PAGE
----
Recurrent diverticular diseases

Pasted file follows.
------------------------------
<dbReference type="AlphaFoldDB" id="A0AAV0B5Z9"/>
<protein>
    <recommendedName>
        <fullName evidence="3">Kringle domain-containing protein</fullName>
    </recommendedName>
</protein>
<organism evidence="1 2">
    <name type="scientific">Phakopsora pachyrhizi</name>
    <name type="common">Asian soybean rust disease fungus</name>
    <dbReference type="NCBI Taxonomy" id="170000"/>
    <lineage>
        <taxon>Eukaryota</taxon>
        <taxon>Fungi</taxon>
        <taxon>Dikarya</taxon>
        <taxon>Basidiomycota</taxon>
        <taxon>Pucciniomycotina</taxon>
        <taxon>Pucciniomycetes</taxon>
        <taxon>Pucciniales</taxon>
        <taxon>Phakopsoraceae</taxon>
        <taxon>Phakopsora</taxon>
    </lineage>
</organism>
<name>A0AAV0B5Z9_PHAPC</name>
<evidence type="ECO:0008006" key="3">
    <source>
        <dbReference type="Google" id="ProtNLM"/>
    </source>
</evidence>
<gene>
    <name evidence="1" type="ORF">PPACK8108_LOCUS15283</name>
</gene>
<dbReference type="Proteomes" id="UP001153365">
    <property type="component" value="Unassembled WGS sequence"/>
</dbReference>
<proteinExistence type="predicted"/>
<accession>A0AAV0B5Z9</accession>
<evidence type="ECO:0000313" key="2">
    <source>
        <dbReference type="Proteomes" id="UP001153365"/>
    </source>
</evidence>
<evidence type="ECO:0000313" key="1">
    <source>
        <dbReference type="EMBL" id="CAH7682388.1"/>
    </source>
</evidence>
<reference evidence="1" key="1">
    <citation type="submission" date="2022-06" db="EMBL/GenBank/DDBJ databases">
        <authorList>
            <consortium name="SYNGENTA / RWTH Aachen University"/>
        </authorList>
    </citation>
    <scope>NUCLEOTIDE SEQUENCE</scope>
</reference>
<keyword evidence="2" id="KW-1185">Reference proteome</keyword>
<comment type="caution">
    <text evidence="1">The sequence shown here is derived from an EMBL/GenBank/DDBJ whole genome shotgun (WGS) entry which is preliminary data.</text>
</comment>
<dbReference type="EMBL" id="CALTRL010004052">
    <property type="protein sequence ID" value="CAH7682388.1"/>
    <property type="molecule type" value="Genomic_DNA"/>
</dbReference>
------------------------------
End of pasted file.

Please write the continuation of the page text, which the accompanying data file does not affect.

A few years ago, a growing body of knowledge has shown that acute diverticulitis might turn into a chronic bowel disorder composed of recurrent abdominal symptoms and considerable psychosocial impact. New research implicates a role for low-grade inflammation, sensory-motor nerve damage, and dysbiosis in a clinical picture that mimics irritable bowel syndrome (IBS) and even inflammatory bowel disease.73 For the last few years, two chronic different syndromes related to diverticular disease have been identified besides the classical presentations of diverticulitis. The first condition is known as “symptomatic uncomplicated diverticular disease (SUDD)”74 or “uncomplicated symptomatic diverticular disease (SYMP-DD)”,75 and the second condition is known as “IBS-like diverticular disease”.74,76 In the first condition (SYMP-DD), the pain is longer (>24 hours), not relieved by defecation, localized in the left iliac fossa, diarrhea is more frequent, often associated with fever, with a raised white count, and positive fecal calprotectin. For these cases, CT scan should be done to confirm an acute diverticulitis. “IBS-like diverticular disease” is determined by recurrent, short-lived, diffused low abdominal pain and bloating relieved by defecation, diarrhea is not prominent, and bioclinical signs of inflammation are normal. Moreover, the “IBS-like syndrome” was not existing before diverticular disease. If this presentation appears closer to IBS, when the strict Rome I criteria were applied only 15% met these criteria. We now know that about one third of patients with previous confirmed episode(s) of acute diverticulitis will have recurrent abdominal pain and disturbed bowel habit.77 After acute diverticulitis inflammatory response and ingress of white blood cells are likely to damage enteric nerves leading to altered neuropeptide distribution and may well induce visceral hypersensitivity (somatization) that can be assessed by a Personal Health Questionnaire (PHQ12-SS).78 Somatization appears to reflect abnormal central pain processing that renders difficult to define the role of the diverticular disease. Patients with a high somatization may respond to antidepressants, cognitive behavior, or brain-directed therapies, while patients with a low score may well respond to mesalazine, rifaximin, or probiotics and possibly to surgery.75 Interesting enough is the retrospective experience of the Mayo Clinic reported by Wolff and Boostrom80 on 684 patients, with a median (range) of 1.68 years, who underwent elective surgery for uncomplicated diverticulitis between 2005 and 2009. Five hundred and sixty-four patients (82%) were classified as “acute resolving diverticulitis”, 54 patients (8%) were classified as “atypical diverticular disease”, and 66 patients (10%) were classified as “chronic or smoldering diverticulitis”. Acute resolving episodes of diverticulitis represent the most common presentation with left iliac pain, fever, clinical localized tenderness, leukocytosis, and increased CRP. CT scan confirms the diagnosis of acute diverticulitis. Patients with “chronic or smoldering diverticulitis” have the same symptoms, fever, leukocytosis, and either do not improve with antibiotic treatment or show a rebound symptomatology at the end of treatment with continuing inflammation. These patients have refractory inflammation. The patients with “atypical diverticulitis” present primarily with pain and may report alterations in bowel habits, though without fever, leukocytosis, or radiological signs of diverticulitis. This atypical presentation has similarity to IBS with the difference that symptoms occur at ∼60 years together with diverticular disease when the peak of real IBS happens in the early 1920s and 1930s. Following elective surgery, 59 (89%) of the 66 patients with “chronic/smoldering diverticular disease” reported complete resolution of symptoms, whereas 50 (93%) of the 54 patients with “atypical diverticular disease” reported complete resolution of symptoms.79,80 These two surgical entities show a clear relation with the two conditions previously reported: “chronic/smoldering diverticular disease” has similarity with SYMP-DD or SUDD while “atypical diverticular disease” compares to IBS-like diverticular disease. It is then reasonable to consider surgical treatment for the patients with SYMP-DD or SUDD and for the patients with IBS-like diverticular disease showing low somatization (low psychometric score using PHQ-12 SS78) not responding to conservative treatment.